The students learned skills crucial to effective and integrated patient care, skills that ensure the team remain on the same page. Those included the call out (repeating instructions for clarity), briefing (preplanning outside before talking to the patient) and huddling (to discuss how to respond to new or unexpected circumstances).
Suggestions for improving one’s approach to a patient focused on establishing the best, most sympathetic communication possible by perhaps slowing down the conversation, by approaching the patient one health professional at a time and or having one person do most of the talking.
With such recommendations came a powerful realization: Whatever your plan, it can often quickly dissolve. Expect the unexpected.
Julia, one of a variety of simulated patients interacting with the students that day, said she “tried to portray the despair someone on the outside would feel,” confused and resentful after finding she had lost a foot. And if someone hadn’t yet spoken in the simulation, Julia would prompt them, challenging the student to say something.
Despite the simulated conditions, “it still felt real,” she said of each scenario.
Professors Linda Myler and Kathy Seurynck, co-directors of nursing and IPE simulation at EMU and organizers of the day’s program along with Jacob Lindquist, a professor of orthotics and prosthetics, led the discussions.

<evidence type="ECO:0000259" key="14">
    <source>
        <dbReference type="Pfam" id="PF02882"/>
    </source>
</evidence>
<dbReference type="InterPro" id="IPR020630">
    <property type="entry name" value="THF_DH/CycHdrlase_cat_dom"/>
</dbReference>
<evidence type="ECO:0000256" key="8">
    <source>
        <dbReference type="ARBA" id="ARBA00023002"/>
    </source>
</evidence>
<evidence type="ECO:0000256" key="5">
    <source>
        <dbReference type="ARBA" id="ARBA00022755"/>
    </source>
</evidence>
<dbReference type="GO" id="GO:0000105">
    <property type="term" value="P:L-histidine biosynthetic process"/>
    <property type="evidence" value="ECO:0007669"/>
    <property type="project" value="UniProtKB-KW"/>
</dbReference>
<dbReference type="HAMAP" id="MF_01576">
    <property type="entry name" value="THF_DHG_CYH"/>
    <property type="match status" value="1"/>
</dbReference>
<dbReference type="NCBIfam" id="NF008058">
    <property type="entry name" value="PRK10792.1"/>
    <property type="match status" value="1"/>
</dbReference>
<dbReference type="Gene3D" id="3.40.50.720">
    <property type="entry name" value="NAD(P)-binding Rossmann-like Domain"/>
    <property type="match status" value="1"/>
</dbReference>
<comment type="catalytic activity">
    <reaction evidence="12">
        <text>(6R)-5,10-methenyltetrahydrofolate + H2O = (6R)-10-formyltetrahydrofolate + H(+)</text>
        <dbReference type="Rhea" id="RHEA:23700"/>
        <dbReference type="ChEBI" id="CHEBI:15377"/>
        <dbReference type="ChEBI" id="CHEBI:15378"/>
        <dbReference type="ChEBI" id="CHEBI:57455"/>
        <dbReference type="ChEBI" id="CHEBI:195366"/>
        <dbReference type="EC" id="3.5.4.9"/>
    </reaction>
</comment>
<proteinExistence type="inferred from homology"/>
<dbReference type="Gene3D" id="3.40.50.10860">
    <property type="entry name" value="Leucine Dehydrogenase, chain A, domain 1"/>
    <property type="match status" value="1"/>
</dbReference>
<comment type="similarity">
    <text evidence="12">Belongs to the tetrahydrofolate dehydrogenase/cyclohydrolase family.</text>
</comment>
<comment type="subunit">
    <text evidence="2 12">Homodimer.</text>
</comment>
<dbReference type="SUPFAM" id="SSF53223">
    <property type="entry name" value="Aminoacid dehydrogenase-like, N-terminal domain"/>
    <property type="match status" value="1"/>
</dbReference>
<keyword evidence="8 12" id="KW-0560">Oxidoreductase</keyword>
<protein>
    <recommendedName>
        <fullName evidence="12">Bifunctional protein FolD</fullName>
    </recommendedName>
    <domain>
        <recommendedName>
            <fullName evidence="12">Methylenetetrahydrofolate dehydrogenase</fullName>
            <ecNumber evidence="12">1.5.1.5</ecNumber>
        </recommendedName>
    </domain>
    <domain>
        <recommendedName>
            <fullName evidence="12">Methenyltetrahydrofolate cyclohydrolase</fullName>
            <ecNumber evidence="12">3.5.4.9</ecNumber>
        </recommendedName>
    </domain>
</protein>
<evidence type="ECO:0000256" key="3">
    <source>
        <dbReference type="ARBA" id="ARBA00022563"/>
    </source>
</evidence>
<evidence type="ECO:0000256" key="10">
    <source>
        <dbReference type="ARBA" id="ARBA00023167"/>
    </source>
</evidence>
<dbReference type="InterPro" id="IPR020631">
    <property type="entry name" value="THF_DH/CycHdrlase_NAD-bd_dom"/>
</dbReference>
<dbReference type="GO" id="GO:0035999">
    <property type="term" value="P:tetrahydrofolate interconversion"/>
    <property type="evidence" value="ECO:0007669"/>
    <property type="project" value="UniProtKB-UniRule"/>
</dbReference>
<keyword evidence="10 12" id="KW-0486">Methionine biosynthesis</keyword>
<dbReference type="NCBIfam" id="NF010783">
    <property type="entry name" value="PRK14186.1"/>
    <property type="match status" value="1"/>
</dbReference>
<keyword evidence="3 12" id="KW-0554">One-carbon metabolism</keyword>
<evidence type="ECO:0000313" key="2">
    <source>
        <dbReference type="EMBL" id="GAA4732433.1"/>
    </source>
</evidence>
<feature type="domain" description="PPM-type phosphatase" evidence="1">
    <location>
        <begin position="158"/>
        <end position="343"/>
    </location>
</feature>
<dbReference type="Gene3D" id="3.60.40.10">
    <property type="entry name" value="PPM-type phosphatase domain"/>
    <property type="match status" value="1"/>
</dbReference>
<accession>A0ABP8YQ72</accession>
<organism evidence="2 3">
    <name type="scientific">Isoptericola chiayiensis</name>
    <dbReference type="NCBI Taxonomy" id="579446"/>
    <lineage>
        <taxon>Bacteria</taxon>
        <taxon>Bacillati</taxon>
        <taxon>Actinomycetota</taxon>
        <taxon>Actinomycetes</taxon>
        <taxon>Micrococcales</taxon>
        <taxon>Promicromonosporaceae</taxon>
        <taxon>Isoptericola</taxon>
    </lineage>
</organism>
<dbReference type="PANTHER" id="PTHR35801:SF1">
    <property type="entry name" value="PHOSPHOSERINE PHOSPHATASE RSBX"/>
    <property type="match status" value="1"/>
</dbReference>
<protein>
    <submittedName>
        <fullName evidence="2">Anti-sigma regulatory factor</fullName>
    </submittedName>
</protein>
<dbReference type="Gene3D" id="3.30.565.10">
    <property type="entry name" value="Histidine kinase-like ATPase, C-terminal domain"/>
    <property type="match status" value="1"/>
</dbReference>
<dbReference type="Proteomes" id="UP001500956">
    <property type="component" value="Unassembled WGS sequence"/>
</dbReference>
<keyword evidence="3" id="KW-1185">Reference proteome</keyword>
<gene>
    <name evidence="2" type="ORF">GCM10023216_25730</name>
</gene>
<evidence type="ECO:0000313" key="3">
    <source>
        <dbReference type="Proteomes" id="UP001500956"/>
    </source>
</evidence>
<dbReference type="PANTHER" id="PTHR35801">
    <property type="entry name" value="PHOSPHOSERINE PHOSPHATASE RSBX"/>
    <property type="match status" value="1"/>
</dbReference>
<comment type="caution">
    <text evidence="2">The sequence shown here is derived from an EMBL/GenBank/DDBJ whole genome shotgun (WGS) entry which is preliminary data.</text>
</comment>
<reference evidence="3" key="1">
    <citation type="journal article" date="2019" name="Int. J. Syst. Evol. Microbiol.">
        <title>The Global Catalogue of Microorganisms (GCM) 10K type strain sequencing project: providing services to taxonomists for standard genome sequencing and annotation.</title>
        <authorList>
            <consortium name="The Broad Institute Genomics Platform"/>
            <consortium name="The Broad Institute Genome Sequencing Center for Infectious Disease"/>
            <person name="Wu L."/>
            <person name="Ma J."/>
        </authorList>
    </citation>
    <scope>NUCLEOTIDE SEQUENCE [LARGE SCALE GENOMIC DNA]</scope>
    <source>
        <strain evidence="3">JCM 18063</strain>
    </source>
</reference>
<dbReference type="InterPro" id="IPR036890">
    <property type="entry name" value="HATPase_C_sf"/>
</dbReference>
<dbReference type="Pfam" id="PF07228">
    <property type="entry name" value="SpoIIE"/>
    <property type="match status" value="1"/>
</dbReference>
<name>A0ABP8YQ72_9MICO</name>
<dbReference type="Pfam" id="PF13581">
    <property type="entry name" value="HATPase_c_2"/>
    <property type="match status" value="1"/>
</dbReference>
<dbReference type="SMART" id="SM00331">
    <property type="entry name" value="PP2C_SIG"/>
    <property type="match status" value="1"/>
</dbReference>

“Having this day is very, very valuable for (the students) to be able to see what other people do (in such a setting),” Seurynck says. “To talk to other students in their profession – we’re hoping this carries on to their practice.”
Myler notes that the partnership with St. Joe’s and Eastern is distinct because most simulation centers are located primarily at the educational institution.
“This day allows us to get students who have never been there before into the hospital patient care setting,” she said. “This simulation fulfills some of the standards we want to actually give students before they enter their practice. EMU students can set themselves apart by noting they’ve participated in such an inter-professional simulation.”
Sidney Phan, an EMU nursing student, said the day vividly displayed what health care professionals from other areas can do for patients. “Each discipline has a different but valuable way of communicating with a patient,” she said.
EMU has undertaken such efforts with the help of a $500,000 estate gift from Donald F.N. Brown, which helped the college establish an Inter-professional Faculty Scholars Conference and other educational activities.
For more on the nature of the event, see the video of this year’s inter-professional education day.
About Eastern Michigan University
Founded in 1849, Eastern is the second oldest public university in Michigan. It currently serves more than 19,000 students pursuing undergraduate, graduate, specialist, doctoral and certificate degrees in the arts, sciences and professions. In all, more than 300 majors, minors and concentrations are delivered through the University's Colleges of Arts and Sciences; Business; Education; Health and Human Services; Technology, and its graduate school. EMU is regularly recognized by national publications for its excellence, diversity, and commitment to applied education. For more information about Eastern Michigan University, visit the University's website.